After attacking more than a dozen young Hawaiian monk seals, the aggressive male known as KE18 had to be banished from his island home. He now lives in a seawater pool in California, a few hundred yards from the Pacific Ocean.
Instead of assaulting more members of his species — one of the most endangered marine mammals on the planet — KE18 is now providing information that could help to keep the seals from going extinct. On a breezy June day at the University of California, Santa Cruz, an animal trainer is working to teach him to wear a metal tube containing a trio of accelerometers, tiny devices that track and log changes in velocity. It is the seal version of the fitness trackers that joggers and other endorphin addicts wear on their wrists to capture their every move.
Heaving his 200 kilograms up on the side of the pool, KE18 opens his mouth to show off his teeth and gets a fish as a reward. “We use a lot of fish and hot dogs in our lab,” says biologist Terrie Williams, who heads the mammalian physiology lab.
The hope is that data collected on KE18 will help to explain a mystery about the threatened Hawaiian monk seal (Monachus schauinslandi). Most of the population lives in the remote northwestern end of Hawaii's island chain, where four in every five pups die before reaching adulthood and the population is falling by more than 3% a year. “They end up starving to death,” says Charles Littnan, who runs the Hawaiian Monk Seal Research Program at the National Oceanic and Atmospheric Administration in Honolulu. But a much smaller population living close to the crowded beaches of the main Hawaiian islands is actually growing, despite all the human activity nearby.
KE18 could be the key to deciphering why the two groups are on opposite trajectories. Researchers at the university's marine lab are teaching the seal to wear a flipper cuff holding the accelerometers while exercising in his pool. Soon, they will also start to measure the oxygen content of his breath — a proxy for how hard he is working. By combining those data and the accelerometer information, Williams and her colleagues can calibrate the amount of energy that KE18 uses as he swims. They plan to use those data to interpret the readings from accelerometers placed on wild monk seals, which should help to determine why they are not thriving — whether they are wasting energy, for example, by having to swim too far to catch prey.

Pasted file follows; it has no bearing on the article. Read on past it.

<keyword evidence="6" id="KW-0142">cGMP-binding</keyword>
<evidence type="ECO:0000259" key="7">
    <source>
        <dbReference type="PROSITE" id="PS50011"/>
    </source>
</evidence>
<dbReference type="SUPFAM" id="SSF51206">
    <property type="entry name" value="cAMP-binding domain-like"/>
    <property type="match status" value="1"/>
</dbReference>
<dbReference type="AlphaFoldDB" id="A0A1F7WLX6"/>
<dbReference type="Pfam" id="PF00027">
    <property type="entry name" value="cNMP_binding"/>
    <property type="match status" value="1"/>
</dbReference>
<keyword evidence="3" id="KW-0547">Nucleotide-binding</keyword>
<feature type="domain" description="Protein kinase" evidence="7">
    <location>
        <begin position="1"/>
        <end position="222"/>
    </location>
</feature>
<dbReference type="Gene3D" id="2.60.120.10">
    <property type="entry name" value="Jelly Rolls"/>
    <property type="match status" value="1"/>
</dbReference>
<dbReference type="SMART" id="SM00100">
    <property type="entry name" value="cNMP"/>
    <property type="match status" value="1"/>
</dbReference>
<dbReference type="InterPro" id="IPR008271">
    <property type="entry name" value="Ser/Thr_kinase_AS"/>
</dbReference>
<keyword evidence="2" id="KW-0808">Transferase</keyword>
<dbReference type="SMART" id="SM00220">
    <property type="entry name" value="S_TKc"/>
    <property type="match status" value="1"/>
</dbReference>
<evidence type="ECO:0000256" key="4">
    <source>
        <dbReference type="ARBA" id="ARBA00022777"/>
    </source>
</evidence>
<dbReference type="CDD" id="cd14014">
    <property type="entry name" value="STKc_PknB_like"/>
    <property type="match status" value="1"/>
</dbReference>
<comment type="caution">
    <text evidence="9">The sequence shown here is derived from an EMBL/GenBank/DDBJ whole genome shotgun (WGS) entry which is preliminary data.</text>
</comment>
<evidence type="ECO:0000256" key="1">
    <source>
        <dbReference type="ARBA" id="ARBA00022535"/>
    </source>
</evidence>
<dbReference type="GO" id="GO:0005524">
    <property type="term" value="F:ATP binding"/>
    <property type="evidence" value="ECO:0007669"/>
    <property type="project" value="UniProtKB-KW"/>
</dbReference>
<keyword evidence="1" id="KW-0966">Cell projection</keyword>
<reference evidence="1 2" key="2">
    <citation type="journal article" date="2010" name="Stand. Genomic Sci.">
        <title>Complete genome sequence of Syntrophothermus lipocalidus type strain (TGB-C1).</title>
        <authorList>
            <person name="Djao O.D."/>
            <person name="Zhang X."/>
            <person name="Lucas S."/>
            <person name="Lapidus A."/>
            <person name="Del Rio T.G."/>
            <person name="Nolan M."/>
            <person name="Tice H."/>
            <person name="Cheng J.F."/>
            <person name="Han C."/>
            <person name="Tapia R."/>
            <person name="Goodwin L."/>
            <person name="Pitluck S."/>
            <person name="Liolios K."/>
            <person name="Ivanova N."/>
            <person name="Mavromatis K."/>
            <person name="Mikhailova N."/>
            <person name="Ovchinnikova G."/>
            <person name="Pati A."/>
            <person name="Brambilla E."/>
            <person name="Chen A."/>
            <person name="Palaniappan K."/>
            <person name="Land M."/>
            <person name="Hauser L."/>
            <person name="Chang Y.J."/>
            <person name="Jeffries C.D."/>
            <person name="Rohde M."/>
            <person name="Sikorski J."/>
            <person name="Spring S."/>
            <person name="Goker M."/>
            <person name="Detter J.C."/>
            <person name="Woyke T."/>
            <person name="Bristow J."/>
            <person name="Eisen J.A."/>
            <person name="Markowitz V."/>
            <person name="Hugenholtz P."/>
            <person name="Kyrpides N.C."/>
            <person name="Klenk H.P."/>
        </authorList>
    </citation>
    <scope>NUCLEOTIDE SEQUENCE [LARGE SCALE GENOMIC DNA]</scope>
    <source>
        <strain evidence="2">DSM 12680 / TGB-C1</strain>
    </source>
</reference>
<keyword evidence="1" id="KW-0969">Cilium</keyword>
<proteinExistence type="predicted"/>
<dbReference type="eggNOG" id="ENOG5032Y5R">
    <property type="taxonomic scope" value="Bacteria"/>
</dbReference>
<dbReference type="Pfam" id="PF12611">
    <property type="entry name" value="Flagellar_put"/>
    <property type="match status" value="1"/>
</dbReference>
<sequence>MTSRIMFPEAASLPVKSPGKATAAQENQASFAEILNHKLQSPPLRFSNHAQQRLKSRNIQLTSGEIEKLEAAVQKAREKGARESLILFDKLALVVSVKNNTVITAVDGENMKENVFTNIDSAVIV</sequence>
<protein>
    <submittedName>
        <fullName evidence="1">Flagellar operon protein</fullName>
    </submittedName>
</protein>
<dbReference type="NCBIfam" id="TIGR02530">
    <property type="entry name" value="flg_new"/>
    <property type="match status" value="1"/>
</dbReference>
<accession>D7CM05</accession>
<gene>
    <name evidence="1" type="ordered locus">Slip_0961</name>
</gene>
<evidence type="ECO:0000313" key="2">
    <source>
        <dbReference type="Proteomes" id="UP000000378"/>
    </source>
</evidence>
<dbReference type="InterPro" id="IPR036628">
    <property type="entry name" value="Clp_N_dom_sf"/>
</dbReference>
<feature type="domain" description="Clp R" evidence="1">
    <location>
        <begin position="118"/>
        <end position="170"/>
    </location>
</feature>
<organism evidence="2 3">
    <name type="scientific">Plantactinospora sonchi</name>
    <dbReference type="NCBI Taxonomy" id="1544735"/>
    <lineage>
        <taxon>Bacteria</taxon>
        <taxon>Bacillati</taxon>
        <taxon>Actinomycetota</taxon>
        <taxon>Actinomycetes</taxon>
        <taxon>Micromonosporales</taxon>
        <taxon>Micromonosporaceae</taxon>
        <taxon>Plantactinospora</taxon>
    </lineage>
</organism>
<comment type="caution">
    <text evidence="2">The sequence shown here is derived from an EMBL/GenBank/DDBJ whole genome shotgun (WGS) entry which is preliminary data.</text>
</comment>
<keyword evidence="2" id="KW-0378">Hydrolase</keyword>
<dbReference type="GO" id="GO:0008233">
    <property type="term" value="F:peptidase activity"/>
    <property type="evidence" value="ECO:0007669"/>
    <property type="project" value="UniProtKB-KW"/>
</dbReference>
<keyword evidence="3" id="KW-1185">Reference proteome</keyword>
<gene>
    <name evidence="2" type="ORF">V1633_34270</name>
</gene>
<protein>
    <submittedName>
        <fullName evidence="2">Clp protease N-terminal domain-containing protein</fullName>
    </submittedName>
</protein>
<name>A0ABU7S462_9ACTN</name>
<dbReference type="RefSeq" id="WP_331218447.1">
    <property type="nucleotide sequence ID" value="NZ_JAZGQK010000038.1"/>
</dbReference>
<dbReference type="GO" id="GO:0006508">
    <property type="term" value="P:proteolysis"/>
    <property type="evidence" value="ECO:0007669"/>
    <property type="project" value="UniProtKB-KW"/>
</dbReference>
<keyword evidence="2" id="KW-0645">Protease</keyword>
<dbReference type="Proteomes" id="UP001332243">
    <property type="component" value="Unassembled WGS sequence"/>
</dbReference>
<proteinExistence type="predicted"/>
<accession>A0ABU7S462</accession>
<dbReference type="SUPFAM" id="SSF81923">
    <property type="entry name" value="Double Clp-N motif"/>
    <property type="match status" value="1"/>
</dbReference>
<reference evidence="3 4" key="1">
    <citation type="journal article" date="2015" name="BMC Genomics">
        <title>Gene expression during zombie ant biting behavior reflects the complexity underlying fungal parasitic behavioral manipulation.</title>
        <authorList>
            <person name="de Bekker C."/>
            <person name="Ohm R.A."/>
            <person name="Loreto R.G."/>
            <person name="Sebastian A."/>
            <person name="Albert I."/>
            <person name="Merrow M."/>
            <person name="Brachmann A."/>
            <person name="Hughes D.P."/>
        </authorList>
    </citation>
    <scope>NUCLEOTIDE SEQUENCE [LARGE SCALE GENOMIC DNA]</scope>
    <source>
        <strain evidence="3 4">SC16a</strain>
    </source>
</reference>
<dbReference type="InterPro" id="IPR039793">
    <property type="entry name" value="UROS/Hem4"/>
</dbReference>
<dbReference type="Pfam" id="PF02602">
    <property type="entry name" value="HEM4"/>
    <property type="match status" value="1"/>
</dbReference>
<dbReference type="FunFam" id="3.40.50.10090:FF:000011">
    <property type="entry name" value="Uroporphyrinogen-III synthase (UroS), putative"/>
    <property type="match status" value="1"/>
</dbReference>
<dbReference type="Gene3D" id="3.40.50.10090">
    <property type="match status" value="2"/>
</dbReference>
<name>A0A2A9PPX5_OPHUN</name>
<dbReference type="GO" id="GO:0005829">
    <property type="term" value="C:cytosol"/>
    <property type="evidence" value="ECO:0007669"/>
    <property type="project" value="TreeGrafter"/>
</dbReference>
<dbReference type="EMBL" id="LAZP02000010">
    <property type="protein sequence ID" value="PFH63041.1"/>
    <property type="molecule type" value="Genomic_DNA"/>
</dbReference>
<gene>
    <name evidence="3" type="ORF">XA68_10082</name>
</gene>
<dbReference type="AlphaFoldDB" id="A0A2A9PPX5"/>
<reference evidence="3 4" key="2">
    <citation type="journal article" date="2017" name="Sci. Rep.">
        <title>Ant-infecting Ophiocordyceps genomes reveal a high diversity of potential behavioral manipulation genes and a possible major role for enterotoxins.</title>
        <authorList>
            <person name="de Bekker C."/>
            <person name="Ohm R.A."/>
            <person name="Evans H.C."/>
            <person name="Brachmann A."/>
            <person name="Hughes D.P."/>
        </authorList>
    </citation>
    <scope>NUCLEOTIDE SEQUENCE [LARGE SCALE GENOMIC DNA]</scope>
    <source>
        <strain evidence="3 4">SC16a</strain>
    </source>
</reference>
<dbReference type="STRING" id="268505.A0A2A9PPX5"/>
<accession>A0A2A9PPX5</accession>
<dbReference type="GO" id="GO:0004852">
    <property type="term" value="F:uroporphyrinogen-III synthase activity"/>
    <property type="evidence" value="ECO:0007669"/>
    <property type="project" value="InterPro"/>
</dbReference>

Seals are not the only animals wearing fitness trackers. In the Arctic earlier this year, researchers fitted polar bears (Ursus maritimus) with accelerometers to see how much energy they expend while swimming the ever-increasing distances to reach dwindling ice floes. Marine biologists are deploying the devices to find out whether warming oceans are impairing the swimming prowess of fish. And in the western United States, motion trackers on mountain lions (Puma concolor) will help to determine how much extra energy they burn negotiating the sprawl of human development.
As accelerometers have become cheaper and smaller — largely because of their use in mobile phones — wildlife biologists have embraced them as a way to collect data on movement and energy consumption. The information is starting to answer basic questions about animal behaviour and physiology, and help researchers to predict how climate change, habitat destruction and human activity will affect animals.
The flood of data coming in is altering the kinds of questions that wildlife biologists ask, says Craig Franklin, an eco-physiologist at the University of Queensland, Australia. “People are really starting to realize the value of physiology in addressing conservation.”
The cost of energy
Biologists sometimes say that energy is the currency of life. “If animals are going to collect one thing that's analogous to money, it's energy,” says Rory Wilson, an aquatic biologist at Swansea University, UK. Everything that an organism does requires some expenditure. Movement is particularly costly; but even asleep, the body burns calories to maintain digestion, breathing and circulation.
There is a key difference, however, between money and energy: animals cannot go into the red. “If you don't have energy in your system, you're dead,” says Wilson.
Biologists do not have an easy way to track how much energy wild animals use, so they use oxygen consumption as a proxy. The more fuel that animals burn, the more oxygen they need.
With an animal on a treadmill, researchers can correlate oxygen use with the speed of the machine to come up with a rough measure of energy use per metre of forward motion, for example. That 'cost of transport' has long served as a crude yardstick of animal energetics. But it relies on many dubious assumptions, such as that animals move through the environment much as they run on a treadmill — when in fact they could burn much more when covering uneven ground. The technique is even less useful for animals that crawl through sand, swim or fly. And because it relies on knowing the distance travelled, it is hard to apply to animals that spend a lot of time obscured underwater or in the dark, for example.